drugs? Comparing acetylated salicylates, nonacetylated
salicylates, and nonacetylated nonsteroidal antiinflammatory drugs. Arthritis Rheum 37:l-9, 1994). The cited cost
ranges are derived from old data and are therefore not
currently applicable, at least with regard to brand ketoprofen. Because ketoprofen’s new once-daily brand formulation, Oruvail, was approved in September 1993, old pricing
data (September 1992) cannot fairly be utilized. Today’s
current cost of Oruvail is $60.00 per month, much less than
that cited. In addition, a price range was given for all of the
NSAIDs listed except ketoprofen, for which the cost cited
was certainly at the upper limit.
Thank you for addressing these misleading data.
Ginger D. Constantine, MD
Wyeth-Ayerst Laboratories
Philadelphia, P A
To the Editor:
I appreciate Dr. Constantine’s comment relating to
the cost of ketoprofen. When writing the article, I consulted
the hospital pharmacy about NSAID costs. At that time, the
slow-release ketoprofen formulation was not on our formulary, so data on it were not included.
The implication of Dr. Constantine’s comment is a
good one. In an era of intense competition among NSAIDs,
the relative costs of these drugs may change. Thus, it is appropriate to check with one’s pharmacy periodically about
relative costs, so this factor can also be considered in NSAIDprescribing decisions.
Daniel E. Furst, MD
Virginia Mason Research Center
Seattle, W A
Musculoskeletal Clinical Metrology. Nicholas Bellamy . Boston, Kluwer Academic Publishers, 1993. 367 p p . Illustrated.
Indexed. $170.00.
Musculoskeletal Clinical Metrology is a comprehensive review of methods and techniques to assess the efficacy
of antirheumatic drugs in patients with musculoskeletal
disorders. It is a reflection of an increasing interest in the
field of outcome measurement that expands its view behind
biologic markers and imaging results to iatrogenic effects,
economic impact, and patient-perceived outcomes such as
disability and discomfort. Bellamy reviews the field, starting
with the early work of Taylor, Steinbrocker, Keele, and
Lansbury and proceeding to recent developments such as
the International Conference on Outcome Measures in
Rheumatoid Arthritis Clinical Trials, held in 1992.
Part 1 is an excellent introduction to the terminology
and techniques of clinical measurement (clinimetrics), including concepts such as reliability, validity, and responsiveness, and the criteria that should be considered when selecting assessment techniques for musculoskeletal clinical trials.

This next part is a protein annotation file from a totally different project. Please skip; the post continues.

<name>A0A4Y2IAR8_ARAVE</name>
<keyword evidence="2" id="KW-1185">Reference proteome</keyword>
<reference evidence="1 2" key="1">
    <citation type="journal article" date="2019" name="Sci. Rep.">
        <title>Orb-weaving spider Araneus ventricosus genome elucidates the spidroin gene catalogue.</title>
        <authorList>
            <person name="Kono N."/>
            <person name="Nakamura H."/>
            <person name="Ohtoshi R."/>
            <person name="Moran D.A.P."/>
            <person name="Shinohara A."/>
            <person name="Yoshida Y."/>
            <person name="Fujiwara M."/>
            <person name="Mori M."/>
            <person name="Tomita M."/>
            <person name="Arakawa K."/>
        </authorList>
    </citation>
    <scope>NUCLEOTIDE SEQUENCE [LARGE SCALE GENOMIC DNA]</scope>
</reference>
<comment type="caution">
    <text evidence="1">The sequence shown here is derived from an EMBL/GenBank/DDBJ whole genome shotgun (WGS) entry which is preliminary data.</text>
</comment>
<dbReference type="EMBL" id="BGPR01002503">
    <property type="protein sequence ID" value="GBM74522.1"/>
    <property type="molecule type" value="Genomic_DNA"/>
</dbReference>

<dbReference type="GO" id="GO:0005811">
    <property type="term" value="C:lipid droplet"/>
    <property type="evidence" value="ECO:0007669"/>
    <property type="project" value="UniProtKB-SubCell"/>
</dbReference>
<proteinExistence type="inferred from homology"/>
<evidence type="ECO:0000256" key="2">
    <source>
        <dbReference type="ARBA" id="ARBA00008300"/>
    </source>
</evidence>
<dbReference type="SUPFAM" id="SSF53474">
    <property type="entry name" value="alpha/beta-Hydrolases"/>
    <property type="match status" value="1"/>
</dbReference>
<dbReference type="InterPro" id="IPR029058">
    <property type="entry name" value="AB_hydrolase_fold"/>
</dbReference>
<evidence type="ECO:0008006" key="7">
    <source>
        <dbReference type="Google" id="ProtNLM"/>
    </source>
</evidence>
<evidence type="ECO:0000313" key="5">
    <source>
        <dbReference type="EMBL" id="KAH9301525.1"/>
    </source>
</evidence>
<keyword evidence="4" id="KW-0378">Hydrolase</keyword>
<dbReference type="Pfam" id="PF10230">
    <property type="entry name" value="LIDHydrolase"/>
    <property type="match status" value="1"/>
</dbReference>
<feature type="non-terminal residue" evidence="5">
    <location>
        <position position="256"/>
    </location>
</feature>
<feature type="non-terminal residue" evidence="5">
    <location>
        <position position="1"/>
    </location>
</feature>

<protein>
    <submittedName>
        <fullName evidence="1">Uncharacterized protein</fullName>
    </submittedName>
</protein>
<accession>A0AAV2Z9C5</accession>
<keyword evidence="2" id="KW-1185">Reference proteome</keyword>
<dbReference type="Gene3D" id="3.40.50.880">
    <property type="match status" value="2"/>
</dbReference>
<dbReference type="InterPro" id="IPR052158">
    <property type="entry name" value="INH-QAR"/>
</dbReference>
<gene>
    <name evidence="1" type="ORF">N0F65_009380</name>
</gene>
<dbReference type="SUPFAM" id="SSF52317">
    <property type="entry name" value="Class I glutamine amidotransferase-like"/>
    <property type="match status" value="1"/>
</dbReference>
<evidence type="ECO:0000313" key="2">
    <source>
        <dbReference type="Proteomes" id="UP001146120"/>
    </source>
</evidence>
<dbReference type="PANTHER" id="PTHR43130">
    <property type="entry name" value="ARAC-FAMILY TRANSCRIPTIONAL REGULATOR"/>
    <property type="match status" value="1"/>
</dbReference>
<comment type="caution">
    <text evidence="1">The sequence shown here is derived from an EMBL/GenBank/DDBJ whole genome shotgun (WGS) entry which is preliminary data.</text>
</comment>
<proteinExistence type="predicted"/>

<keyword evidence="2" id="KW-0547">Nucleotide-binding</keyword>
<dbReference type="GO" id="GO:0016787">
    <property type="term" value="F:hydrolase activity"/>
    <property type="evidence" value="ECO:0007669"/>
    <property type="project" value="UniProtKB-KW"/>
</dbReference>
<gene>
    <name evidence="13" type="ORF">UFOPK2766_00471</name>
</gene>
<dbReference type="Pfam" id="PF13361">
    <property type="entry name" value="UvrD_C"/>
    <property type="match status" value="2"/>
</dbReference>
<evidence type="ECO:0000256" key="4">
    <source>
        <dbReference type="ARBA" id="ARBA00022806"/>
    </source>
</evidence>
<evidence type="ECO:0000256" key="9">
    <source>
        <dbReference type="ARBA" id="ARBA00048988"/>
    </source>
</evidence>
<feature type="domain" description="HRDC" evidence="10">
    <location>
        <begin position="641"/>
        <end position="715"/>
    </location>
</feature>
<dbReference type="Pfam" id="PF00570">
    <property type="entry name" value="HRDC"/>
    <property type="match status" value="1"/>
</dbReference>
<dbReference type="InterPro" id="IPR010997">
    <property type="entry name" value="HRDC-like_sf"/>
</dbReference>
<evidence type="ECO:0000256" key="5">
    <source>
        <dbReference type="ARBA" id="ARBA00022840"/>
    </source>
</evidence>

Part 2 provides an overview of outcome measures in rheumatic diseases, including a detailed chapter on pain measurement. The author describes the development, format, reliability, validity, and performance characteristics of health
status instruments, functional indices, articular indices, and
mechanical and electromechanical devices suitable for use in
assessment of several musculoskeletal disorders. Part 3
focuses on current measurement techniques applied in rheumatoid arthritis, osteoarthritis, ankylosing spondylitis, and
fibromyalgia. There is a comprehensive review of the literature, including the guidelines of national and international
agencies, individual opinions, and the viewpoints of consensus development groups.
The final section, part 4, is a successful attempt to tie
theory to clinical practice. The reader will find standardized
assessment techniques for more than 100 clinical variables,
including methods of assessing joint swelling and tenderness, disease activity, and pain. The author thoroughly
distinguishes between observer-dependent and observerindependent outcome measures and provides multiple illustrations of certain techniques.
Those who are involved in designing clinical trials in
musculoskeletal diseases will find valuable data on standard
deviations for selected outcome measures and sample size
requirements. However, the text can’t replace biostatistical
support (e.g., when calculating sample sizes) or clinical
methodologic advice when selecting an appropriate outcome
instrument for drug trials in musculoskeletal disorders.
An appendix provides original reprints of selected
functional indices and health status measures that are commonly used in musculoskeletal disorders. Researchers are
encouraged to contact the authors of those instruments when
considering their inclusion in clinical trials.
The text is ideally suited for clinical investigators,
clinical epidemiologists, clinical pharmacologists, and allied
health professionals. It might be of particular interest for
researchers who want to become familiar with the terminology and methodology of musculoskeletal outcome research.
However, the cost of this volume may lead interested
individuals to use it primarily as a library resource.
Oliver Sangha, MD, MPH
Brigham and Women’s Hospital
Boston, M A
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kluwer, illustrated, 367, metrologia, academic, musculoskeletal, nicholas, 170, 1993, clinical, indexes, bellamy, boston, publisher